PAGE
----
Many of us envy the fame and appeal of celebrities; the star treatment, the notoriety, and the fans. If we don’t envy, many of us are intrigued by the attention and support they receive. Then, one night every year most of us dress up as these “stars” for fun and for show. While many argue that Halloween is a get out of jail free card for girls to dress slutty, it offers us an opportunity to get the same attention as those who we dress up as. For one night, we are in their shoes.
Americans, like me, not only like to try to dress up as athletes and celebrities, but also love to mythicize these figures.
Nicknaming is the most common way doing just that. Whether it’s naming the random tall and hairy guy who showed up to your party “Cro-Magnon” or shortening a friends name from Blair to B, we have some innate propensity to name and rename individuals.
The media awarded William Mark Felt with the pseudonym “Deep Throat” as the secret informant who provided Bob Woodward with information that led to the details behind the Watergate scandal. Felt was nicknamed Deep Throat in reference to a popular controversial pornographic film and as a play on the journalism term “deep background,” which is the term used for information that is provided by a secret source.
Nicknames are almost always neutral or negative from everyday activities to politics. A whole new world of nicknaming is present in sports, however.
For centuries, athletic achievement has mesmerized spectators and as athletes continue to evolve they continue to enthrall in new ways. In ancient Greece, athletes were compared to Greek Gods as Olympians were as magnificent in their games as in their figures. Today, we mythicize our own athletes but in more creative ways.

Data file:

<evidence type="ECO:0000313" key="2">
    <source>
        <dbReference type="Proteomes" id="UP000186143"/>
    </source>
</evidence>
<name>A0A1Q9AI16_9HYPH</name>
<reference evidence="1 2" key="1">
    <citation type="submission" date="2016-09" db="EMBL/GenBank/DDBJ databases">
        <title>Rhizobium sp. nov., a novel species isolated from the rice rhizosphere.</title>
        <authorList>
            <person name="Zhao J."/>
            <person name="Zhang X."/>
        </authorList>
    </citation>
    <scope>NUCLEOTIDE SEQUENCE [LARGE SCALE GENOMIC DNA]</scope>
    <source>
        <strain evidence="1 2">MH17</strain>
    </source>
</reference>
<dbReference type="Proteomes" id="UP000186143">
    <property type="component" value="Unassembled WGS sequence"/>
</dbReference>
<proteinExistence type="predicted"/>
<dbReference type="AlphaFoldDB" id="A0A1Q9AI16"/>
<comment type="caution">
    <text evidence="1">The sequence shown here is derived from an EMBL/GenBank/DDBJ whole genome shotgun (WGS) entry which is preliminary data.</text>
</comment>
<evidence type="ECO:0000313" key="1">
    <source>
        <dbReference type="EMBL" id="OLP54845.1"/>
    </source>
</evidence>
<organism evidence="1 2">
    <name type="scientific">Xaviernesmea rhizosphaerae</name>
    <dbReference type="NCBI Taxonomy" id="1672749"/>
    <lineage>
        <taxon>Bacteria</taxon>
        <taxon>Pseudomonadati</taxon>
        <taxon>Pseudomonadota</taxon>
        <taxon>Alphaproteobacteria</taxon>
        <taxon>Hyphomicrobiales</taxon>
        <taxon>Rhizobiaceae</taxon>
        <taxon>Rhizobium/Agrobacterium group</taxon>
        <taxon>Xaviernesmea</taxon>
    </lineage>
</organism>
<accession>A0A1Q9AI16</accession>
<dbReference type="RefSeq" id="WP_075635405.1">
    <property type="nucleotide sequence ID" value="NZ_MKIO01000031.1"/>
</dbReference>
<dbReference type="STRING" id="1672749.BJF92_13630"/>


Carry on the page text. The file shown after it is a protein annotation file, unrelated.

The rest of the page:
Shaquille O’Neil is “Superman” for he was the most powerful and unique presence in the paint. Kobe Bryant is the “Black Mamba”, for his chiseled physique and tenacity on the court. LeBron James is “King James” because he’s living up to the hype and dominance in every aspect of the NBA from the game to the business.
Athletes represent the elite and the most gifted in their respective sports. These individuals are tremendous at games that everyone plays and can relate to. Their mind-blowing ability can only be best captured through metaphor and mythology.
We can owe this to sports writing. Its all began in 1924 when the father of American sports writing, Grantland Rice, described the backfield of the Notre Dame Football team as the “Four Horseman”. Rice used the biblical reference to the Four Horseman of the Apocalypse to glorify an otherwise atypical Notre Dame versus Army football game. Sports industries can thank Rice for he created a genre of writing that brought sports to a whole new level as an entertainment.
Players that would otherwise have been forgotten are forever immortalized because of their nicknames. Some of my favorite examples: Eric “The Polish Rifle” Piatkowski, Bryant “Big Country” Reeves, Qadry “Rocket” Ismail, Robert “Tractor” Traylor. If none of these rang a bell, you are in for a good time perusing Wikipedia.
Nicknaming also made UCI sports that much more enjoyable. Standout men’s volleyball freshman Carson Clark had a cape wearing cult following after the New University dubbed him “Superman” or “Carson Clark Kent.” ESPN even flashed images from the photo shoot during the National Championship coverage. The UCI men’s soccer faithful could be heard chooing like a train every time forward Spencer “Freight Train” Thompson netted a goal, which he did eight times for the Sweet 16 team.
This is where nicknaming takes a sappy turn: as much fun as it is to enjoy these nicknames, it is important to realize that these are not necessarily exceptional individuals, but individuals who are exceptional at what they do. We can draw inspiration from their stories, and rally around their achievements. As far as we know, these people could be leading completely different lives behind the scenes.
With that being said, lets thank the candy industry for giving us one day to enjoy somewhat being in their shoes.